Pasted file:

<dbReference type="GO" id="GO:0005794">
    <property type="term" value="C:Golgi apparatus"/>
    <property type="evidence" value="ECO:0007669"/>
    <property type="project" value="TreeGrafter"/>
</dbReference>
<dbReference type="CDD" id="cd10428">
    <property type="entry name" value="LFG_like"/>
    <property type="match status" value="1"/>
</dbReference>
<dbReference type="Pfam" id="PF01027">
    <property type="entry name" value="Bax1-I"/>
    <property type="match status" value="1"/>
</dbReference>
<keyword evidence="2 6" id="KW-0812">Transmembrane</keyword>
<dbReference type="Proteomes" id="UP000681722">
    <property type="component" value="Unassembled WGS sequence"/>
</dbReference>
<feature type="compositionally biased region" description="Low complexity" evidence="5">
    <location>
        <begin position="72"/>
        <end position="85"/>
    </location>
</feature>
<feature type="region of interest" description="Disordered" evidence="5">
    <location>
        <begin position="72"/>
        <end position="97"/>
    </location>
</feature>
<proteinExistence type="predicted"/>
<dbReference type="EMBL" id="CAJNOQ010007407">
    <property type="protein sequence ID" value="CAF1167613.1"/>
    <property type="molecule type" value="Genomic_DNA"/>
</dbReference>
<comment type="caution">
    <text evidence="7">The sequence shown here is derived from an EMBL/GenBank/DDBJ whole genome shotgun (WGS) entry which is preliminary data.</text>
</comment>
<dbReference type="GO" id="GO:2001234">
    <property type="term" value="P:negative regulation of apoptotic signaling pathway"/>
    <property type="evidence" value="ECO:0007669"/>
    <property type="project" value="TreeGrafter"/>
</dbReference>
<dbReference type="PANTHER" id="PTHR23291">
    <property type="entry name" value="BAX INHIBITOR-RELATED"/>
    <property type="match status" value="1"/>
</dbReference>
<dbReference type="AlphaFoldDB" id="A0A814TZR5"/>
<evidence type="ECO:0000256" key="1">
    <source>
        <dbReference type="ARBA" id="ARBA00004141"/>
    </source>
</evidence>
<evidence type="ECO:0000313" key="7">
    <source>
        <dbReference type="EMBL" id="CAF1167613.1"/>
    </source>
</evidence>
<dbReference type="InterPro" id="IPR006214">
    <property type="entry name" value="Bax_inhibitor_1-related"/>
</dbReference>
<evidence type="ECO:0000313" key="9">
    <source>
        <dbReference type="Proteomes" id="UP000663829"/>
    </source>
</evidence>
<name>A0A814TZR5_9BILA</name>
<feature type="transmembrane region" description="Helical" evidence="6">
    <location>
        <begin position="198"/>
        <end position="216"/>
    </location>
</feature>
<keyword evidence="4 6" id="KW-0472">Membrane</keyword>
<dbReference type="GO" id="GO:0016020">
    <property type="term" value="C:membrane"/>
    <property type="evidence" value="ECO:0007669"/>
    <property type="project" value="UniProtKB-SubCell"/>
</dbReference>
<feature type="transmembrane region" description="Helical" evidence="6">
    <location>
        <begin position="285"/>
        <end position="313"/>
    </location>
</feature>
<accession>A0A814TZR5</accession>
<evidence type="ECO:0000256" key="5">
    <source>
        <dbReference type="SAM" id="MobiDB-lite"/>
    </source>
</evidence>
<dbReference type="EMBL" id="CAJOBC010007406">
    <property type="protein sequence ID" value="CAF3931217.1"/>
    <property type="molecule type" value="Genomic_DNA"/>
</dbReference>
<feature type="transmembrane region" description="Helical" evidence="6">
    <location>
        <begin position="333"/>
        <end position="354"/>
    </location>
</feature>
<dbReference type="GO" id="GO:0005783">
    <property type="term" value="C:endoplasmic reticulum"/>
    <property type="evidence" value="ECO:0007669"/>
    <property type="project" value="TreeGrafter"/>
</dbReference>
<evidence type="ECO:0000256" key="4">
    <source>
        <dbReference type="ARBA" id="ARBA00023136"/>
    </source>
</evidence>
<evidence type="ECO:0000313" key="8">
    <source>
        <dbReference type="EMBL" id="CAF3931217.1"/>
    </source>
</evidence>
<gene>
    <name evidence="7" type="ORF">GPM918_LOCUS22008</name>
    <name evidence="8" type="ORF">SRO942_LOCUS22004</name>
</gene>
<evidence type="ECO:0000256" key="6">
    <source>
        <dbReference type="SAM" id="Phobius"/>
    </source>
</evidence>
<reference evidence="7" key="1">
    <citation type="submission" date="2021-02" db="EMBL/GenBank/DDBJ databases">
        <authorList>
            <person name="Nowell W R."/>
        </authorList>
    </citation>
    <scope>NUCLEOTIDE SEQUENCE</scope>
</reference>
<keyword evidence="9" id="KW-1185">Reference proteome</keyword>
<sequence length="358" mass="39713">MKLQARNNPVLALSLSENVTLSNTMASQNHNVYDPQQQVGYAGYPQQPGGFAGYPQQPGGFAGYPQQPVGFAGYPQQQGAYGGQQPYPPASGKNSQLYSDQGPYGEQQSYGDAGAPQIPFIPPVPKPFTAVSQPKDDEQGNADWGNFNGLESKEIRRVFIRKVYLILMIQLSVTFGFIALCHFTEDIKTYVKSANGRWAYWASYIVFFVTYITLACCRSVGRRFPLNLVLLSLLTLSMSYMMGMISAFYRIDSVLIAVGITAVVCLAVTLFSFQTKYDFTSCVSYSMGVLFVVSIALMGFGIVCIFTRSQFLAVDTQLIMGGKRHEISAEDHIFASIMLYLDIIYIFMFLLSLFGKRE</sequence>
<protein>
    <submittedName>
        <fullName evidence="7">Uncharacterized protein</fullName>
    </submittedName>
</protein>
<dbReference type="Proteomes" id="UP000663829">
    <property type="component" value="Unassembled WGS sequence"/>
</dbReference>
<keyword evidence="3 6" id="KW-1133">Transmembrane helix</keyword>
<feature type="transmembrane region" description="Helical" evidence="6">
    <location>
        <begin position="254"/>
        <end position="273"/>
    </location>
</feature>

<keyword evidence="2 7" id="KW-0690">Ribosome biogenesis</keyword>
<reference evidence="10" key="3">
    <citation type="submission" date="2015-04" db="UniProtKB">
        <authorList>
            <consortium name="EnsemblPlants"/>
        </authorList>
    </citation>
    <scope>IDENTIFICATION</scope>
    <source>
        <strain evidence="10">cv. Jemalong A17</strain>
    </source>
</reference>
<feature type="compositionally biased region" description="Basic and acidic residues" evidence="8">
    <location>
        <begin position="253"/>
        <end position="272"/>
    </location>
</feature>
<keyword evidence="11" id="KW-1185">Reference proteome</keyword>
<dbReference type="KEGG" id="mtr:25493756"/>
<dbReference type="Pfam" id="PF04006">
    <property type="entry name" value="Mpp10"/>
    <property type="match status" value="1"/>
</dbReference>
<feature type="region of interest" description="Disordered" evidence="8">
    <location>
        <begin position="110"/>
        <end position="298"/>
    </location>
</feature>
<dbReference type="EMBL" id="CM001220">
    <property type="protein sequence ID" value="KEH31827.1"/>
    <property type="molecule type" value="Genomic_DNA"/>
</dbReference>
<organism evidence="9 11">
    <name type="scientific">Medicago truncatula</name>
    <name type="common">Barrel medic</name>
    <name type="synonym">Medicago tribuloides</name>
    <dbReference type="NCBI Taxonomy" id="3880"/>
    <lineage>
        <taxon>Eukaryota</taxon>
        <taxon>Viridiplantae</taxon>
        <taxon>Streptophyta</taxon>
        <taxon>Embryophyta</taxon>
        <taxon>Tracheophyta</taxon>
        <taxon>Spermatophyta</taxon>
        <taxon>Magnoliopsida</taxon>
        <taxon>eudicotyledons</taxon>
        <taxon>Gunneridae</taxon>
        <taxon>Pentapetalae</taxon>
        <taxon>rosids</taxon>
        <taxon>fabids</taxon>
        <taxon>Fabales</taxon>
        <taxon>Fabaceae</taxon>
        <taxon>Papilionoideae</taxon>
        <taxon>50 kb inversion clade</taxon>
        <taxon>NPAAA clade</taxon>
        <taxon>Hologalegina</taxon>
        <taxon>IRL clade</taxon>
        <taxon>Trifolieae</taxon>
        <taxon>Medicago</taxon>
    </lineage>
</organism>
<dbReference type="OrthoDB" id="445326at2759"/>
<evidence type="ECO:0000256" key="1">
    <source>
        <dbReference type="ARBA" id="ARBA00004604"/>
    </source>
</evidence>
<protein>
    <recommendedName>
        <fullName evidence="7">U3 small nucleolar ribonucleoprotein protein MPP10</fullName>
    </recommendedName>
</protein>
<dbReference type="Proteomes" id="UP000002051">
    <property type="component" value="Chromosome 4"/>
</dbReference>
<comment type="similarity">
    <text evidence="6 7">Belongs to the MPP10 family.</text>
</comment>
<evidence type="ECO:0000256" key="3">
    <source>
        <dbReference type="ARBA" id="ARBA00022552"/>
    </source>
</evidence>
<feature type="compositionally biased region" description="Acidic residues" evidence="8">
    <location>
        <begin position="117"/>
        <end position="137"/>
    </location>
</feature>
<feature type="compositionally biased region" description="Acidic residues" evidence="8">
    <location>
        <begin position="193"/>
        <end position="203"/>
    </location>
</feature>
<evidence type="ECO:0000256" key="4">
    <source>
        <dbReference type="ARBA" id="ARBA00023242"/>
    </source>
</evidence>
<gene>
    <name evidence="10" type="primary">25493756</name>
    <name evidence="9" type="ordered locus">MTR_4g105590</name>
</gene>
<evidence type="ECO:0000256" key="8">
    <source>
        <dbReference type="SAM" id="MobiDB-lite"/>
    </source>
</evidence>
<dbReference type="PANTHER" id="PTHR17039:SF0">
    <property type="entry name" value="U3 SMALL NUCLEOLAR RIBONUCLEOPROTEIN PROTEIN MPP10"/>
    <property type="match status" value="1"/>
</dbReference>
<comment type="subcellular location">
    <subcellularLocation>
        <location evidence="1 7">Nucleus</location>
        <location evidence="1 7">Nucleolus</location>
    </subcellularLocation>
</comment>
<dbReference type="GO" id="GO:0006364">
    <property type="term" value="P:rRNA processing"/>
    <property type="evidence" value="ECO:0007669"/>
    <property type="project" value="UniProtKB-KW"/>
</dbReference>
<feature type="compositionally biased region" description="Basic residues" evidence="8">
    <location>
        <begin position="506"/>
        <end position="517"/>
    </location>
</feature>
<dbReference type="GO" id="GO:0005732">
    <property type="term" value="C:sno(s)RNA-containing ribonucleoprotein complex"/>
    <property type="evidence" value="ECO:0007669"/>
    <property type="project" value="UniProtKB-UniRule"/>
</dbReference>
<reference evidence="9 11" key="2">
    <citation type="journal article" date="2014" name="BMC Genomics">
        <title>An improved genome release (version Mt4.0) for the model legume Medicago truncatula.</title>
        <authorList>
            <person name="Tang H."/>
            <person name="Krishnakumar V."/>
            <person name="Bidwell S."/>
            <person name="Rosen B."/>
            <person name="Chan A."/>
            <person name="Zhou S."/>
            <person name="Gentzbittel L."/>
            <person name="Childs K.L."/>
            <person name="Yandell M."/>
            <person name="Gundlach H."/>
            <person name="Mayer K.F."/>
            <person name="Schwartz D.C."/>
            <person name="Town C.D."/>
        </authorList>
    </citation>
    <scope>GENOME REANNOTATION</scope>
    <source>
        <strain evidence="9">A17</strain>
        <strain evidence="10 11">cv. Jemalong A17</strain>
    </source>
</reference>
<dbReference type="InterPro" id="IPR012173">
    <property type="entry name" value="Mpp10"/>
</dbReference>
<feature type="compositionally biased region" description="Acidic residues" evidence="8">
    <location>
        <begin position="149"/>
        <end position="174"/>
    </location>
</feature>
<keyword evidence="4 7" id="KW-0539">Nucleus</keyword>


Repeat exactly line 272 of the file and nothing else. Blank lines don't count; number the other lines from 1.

    <property type="term" value="P:rRNA processing"/>